The Big Bull misused the banking system to generate fake recepits, through which he raised funds from other banks to trade in stock markets. Shares he bought caught market fancy, skyrocketing, defying fundamentals. When the scam came to light, the market crashed sharply. The BSE Sensex plunged almost 50 per cent from a high of 4,500 to about 2,500 points. Investors lost almost ₹4,000 crore, which, in 1992, was a huge sum.

2000: Ketan Parekh & K-10 stocks

The Ketan Parekh scam capitalised on the dotcom boom of 1999-2000 by betting heavily on IT and telecom companies such as Pentamedia Graphics, HFCL, GTL, Silverline Technologies, Ranbaxy, Zee Telefilms, Global Trust Bank, DSQ Software, Aftek Infosys and SSI — collectively known as K-10 stocks. He took advantage of the low liquidity in these stocks, and in collusion with some promoters, did circular trading. He used funds raised through Ahmedabad-based Madhavpura Mercantile Cooperative Bank and Global Trust Bank for his operation. The scam cost investors over ₹2,000 crore.

2002: The UTI scam

Unit Trust of India was set up in 1964 under Unit Trust of India Act, 1963. UTI, through its flag ship scheme US-64, had made heavy investments in stocks from Ketan Parekh’s K-10 portfolio, such as Himachal Futuristic, Global Tele and DSQ. US-64 lost half of its ₹30,000-crore portfolio value within a year. Around ₹3,400 crore was sunk in just six out of a portfolio of 44 scrips. UTI was forced to suspend the sale and repurchase of US-64 for six months from July 2002, as it could not meet the redemption pressure. The then Union Government had to intervene and brought bailout packages to save investors' wealth.​​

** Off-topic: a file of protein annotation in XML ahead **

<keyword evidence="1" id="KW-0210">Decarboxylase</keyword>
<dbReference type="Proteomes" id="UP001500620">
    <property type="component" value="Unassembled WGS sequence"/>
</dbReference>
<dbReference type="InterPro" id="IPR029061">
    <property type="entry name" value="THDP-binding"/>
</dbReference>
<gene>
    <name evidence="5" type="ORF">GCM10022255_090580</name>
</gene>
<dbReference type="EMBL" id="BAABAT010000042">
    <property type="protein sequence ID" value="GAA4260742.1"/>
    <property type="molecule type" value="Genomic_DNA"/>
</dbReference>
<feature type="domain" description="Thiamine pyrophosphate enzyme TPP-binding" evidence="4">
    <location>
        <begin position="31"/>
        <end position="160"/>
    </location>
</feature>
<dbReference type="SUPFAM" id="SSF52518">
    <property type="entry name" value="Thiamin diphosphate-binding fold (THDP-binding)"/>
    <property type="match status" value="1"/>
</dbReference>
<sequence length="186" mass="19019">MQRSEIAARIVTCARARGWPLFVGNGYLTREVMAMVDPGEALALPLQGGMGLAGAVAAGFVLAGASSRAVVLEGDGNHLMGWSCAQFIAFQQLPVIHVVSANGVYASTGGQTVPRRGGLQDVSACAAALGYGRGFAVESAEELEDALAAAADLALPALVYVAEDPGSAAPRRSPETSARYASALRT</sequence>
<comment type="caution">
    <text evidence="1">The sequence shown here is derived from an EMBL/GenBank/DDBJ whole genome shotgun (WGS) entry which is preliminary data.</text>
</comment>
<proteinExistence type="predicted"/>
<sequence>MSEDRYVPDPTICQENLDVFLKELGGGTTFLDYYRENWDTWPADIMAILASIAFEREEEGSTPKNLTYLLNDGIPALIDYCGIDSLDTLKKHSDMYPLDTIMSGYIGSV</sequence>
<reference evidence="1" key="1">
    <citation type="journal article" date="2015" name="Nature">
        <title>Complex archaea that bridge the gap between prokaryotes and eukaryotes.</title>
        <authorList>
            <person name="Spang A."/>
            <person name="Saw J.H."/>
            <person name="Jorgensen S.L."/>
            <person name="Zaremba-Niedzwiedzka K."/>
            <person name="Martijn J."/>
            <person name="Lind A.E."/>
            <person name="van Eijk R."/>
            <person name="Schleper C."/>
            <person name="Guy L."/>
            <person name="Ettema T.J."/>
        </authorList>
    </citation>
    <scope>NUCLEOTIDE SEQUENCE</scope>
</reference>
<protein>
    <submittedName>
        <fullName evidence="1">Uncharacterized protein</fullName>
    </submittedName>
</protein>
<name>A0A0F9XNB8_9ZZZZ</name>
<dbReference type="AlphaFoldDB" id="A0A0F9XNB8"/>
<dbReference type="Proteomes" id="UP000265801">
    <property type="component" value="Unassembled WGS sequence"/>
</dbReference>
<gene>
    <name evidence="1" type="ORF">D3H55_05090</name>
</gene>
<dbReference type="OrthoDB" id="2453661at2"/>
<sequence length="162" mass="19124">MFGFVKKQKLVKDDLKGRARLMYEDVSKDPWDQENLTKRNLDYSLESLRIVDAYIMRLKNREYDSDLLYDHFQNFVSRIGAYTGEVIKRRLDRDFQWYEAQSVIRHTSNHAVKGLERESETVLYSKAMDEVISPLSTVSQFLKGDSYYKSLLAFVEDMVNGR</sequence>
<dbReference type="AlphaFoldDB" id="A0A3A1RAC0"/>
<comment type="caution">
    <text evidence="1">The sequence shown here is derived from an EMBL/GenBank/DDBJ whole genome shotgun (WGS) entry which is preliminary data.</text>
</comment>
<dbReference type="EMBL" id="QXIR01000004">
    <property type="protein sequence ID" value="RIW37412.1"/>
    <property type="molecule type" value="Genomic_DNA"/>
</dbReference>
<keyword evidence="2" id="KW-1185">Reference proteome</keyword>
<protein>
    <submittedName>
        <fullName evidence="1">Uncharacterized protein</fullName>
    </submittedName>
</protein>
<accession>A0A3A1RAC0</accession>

2005: The IPO scam

This was one of the innovative scams that happened between 2003 and 2005. Most IPOs, including Maruti Udyog, IDFC, YES Bank, NTPC, TCS and Biocon, that hit the market during the bull run between 2003 and 2005 had delivered handsome returns. Roopalben Panchal, along with her associates, operated thousands of banks and demat accounts and cornered shares meant for retail investors in several of these IPOs. Due to a large number of fictitious applications, the retail portion of the public issues was heavily subscribed, resulting in genuine investors losing out.

2008: The Satyam Computer Services scandal

This was a corporate scam that impacted stock investors. Ramalinga Raju, along with directors of Satyam Computer Services, inflated the company's accounts and balance sheets in connivance with auditors and diverted large sums from the company to the property market. Much of this was invested in a property venture called Maytas. The scam came out in 2008, when the Hyderabad property market collapsed, leaving a trail back to Satyam. Total irregularities in Satyam were estimated to be around ₹7,855 crore.

2012-2014: The NSE co-location

This is the scam, haunting the Indian stock markets even now. There are various threads to this scam. One, some brokers colluded with exchange officials to log in first to the co-location server between 2012 and 2014. This preferential access allowed the algo trades of these members to be ahead of others in the order execution. Two, there are allegations that confidential data was shared with certain entities to benefit their business ventures. Three, there are reports that dark fibre was laid between the colo servers of the BSE and NSE without following due processes, to benefit some brokers. The case is currently under investigation. Chitra Ramkrishna, the then NSE Managing Director, was arrested along with other top former honchos of the NSE.

2020: The FT Mutual Fund scam

FT Mutual had announced the winding up of six of its debt mutual fund schemes in India with total assets between ₹25,000 and ₹30,000 crore affecting more than three lakh investors. Due to Covid-led lockdown in March 2020, debt markets turned extremely volatile and illiquid. Consequently, in August 2021, the Supreme Court appointed a liquidator — SBI Funds Management Pvt Ltd — to distribute a portion of ₹2,918.50 crore received from the sale of assets and coupons to its unit-holders across all six schemes.